[Thanks to Simon McCrossan, squatter at New Walk Chambers, for preparing this case summary]
Usually not, says the EAT in Stuart v London City Airport, as a reasonable employer will normally investigate such matters unless there is a good reason not to.
The Appellant was employed in a position of trust as a Ground Services Agent. He entered a duty-free store within the airport to buy some presents which he held in his hands. Whilst queuing, the Appellant was re-directed to another operative till by a member of staff. Once in the second queue, he was beckoned outside the store boundary to a seating area by another member of staff for a social conversation, at which point he was apprehended for dishonestly removing goods without payment.
In dismissing the Appellant, the Respondent relied primarily upon their conclusion that the Appellant had in fact left the store boundary with the unpaid items and upon the vigorously disputed evidence of a store assistant who informed her store manager that she saw the Appellant conceal items in his jacket before he left the store.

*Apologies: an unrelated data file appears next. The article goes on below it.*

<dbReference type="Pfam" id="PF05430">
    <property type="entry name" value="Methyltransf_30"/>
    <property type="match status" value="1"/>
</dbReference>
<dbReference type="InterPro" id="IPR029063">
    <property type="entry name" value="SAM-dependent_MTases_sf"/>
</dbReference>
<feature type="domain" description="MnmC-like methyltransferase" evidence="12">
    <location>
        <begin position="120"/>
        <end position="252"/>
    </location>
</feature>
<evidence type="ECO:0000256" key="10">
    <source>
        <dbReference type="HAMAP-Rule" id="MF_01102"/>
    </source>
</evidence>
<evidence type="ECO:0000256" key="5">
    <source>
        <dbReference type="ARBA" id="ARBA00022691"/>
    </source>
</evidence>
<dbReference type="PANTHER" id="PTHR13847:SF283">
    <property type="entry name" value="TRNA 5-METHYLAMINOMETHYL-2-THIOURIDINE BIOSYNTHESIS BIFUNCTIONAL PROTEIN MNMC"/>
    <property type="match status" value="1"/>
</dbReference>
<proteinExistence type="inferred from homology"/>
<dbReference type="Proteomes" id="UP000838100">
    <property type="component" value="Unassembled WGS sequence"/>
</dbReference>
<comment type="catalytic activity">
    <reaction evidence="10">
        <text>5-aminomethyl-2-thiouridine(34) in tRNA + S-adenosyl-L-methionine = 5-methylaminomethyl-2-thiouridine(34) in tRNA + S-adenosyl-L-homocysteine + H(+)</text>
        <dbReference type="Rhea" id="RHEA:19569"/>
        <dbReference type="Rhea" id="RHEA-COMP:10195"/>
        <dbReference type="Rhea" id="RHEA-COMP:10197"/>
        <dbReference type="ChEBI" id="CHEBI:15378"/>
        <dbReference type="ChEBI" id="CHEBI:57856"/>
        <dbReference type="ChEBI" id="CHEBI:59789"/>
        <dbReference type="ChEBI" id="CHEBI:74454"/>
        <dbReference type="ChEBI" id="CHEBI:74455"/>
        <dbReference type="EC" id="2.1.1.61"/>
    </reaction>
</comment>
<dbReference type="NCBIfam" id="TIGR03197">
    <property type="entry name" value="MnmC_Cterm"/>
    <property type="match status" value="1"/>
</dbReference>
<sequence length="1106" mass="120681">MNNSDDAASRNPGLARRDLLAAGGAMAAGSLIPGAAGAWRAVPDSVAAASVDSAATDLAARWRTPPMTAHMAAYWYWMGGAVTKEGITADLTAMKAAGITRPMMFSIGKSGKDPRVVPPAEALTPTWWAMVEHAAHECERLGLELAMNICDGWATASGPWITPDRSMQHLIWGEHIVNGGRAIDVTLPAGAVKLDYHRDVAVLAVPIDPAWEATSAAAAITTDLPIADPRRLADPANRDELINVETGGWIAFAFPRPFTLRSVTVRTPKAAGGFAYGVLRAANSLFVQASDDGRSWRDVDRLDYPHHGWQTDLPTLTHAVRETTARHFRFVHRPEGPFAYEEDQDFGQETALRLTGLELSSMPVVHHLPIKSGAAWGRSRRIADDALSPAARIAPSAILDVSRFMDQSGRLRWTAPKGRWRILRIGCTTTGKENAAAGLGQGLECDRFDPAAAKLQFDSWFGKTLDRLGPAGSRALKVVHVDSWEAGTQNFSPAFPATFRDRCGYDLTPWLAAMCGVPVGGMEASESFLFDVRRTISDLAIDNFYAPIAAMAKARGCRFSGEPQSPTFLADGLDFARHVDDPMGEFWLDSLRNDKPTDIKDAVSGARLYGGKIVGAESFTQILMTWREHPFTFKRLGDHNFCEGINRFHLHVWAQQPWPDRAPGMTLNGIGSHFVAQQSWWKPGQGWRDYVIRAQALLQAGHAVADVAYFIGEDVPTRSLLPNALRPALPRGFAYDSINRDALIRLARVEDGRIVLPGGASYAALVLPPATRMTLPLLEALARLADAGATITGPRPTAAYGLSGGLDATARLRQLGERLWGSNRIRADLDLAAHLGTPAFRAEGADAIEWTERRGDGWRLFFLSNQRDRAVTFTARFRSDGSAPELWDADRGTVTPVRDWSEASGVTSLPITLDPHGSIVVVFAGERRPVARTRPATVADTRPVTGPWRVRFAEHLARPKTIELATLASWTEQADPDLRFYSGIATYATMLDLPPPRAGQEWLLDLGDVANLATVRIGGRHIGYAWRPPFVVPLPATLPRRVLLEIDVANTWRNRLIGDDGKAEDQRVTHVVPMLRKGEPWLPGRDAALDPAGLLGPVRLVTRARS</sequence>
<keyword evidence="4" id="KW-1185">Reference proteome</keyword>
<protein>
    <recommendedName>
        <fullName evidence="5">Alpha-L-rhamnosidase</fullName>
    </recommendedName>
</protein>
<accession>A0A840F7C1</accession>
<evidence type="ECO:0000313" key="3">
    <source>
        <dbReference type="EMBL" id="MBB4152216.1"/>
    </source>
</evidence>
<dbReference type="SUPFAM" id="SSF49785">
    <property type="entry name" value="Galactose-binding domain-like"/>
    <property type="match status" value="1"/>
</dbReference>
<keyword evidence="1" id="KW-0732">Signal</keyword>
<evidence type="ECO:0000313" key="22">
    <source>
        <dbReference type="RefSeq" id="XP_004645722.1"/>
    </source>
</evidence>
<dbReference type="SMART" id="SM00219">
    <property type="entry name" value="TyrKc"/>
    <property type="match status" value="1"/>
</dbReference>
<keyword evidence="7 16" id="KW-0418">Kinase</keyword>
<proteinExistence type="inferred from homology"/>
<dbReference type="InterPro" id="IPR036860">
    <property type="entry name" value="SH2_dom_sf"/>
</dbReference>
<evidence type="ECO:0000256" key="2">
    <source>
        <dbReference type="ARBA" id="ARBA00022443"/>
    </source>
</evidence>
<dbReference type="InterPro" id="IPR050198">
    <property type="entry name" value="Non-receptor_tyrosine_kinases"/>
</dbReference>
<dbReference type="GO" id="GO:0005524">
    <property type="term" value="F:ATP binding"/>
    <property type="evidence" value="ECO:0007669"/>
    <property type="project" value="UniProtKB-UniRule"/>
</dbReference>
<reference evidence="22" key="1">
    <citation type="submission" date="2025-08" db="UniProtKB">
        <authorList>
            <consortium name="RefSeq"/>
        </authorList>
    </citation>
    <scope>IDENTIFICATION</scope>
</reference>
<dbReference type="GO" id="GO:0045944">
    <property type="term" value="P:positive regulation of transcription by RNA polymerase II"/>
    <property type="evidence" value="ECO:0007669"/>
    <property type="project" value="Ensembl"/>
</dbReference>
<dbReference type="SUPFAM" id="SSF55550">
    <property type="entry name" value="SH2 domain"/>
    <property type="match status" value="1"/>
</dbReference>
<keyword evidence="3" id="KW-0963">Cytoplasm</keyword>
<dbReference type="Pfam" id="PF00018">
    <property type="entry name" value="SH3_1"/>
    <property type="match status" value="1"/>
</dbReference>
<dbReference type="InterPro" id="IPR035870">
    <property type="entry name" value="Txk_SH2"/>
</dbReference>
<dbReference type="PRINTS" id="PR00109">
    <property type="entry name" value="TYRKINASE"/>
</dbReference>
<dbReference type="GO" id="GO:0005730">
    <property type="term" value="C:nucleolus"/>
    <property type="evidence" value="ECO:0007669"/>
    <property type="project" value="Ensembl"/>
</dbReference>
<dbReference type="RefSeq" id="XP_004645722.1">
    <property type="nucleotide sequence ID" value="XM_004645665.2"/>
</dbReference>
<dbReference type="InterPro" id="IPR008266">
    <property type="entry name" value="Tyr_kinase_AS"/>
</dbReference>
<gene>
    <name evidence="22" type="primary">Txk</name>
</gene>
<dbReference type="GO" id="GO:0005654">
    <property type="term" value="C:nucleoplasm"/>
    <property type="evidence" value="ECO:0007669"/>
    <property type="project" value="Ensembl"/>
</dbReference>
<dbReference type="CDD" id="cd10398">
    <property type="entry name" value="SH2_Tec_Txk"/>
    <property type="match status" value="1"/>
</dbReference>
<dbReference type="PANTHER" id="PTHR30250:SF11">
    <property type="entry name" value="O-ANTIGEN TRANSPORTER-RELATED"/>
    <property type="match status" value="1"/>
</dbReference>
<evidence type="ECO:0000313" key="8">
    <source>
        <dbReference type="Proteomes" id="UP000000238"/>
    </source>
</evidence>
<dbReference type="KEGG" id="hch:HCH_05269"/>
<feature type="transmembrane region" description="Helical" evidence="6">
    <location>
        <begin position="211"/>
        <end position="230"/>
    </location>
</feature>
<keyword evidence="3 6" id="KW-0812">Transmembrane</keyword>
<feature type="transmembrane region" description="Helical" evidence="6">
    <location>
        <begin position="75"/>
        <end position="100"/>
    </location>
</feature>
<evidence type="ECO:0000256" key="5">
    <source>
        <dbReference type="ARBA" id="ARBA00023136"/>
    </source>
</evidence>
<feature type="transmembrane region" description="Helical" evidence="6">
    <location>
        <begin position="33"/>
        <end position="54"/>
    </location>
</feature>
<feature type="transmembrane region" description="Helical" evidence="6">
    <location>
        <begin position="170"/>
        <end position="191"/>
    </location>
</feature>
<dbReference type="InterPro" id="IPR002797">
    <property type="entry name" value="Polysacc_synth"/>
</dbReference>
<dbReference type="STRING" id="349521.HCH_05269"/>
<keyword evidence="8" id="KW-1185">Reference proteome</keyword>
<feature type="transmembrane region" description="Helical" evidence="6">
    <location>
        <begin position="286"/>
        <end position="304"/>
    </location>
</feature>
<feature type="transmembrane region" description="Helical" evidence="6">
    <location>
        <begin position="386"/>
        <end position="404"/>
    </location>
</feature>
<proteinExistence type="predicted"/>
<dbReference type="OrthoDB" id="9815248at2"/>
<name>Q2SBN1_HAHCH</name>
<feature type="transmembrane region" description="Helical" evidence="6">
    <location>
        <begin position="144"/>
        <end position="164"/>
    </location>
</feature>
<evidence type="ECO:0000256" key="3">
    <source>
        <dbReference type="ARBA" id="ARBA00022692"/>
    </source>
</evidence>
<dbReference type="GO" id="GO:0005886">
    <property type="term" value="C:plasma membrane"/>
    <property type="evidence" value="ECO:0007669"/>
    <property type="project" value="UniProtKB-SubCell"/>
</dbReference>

The evidence of the store assistant was never tested orally during the internal appeal or subsequent tribunal proceedings. During the former, the Respondent refused to interview the store cashier or the staff member who beckoned the Appellant outside of the store boundary. Moreover, the Respondent also failed to consider available CCTV footage of the Appellant's movements inside the store which would have assisted in determining the allegation of concealment and therefore dishonest conduct.
In allowing the appeal, citing A v B, the EAT noted that serious allegations of dishonesty required careful investigation. As such, the EAT ruled that the failure of the Respondent to carry out potentially exculpatory investigations, which would have supported the Appellant's account that he was at no time acting dishonestly, was objectively unreasonable and the tribunal's conclusion to the contrary was therefore unsustainable.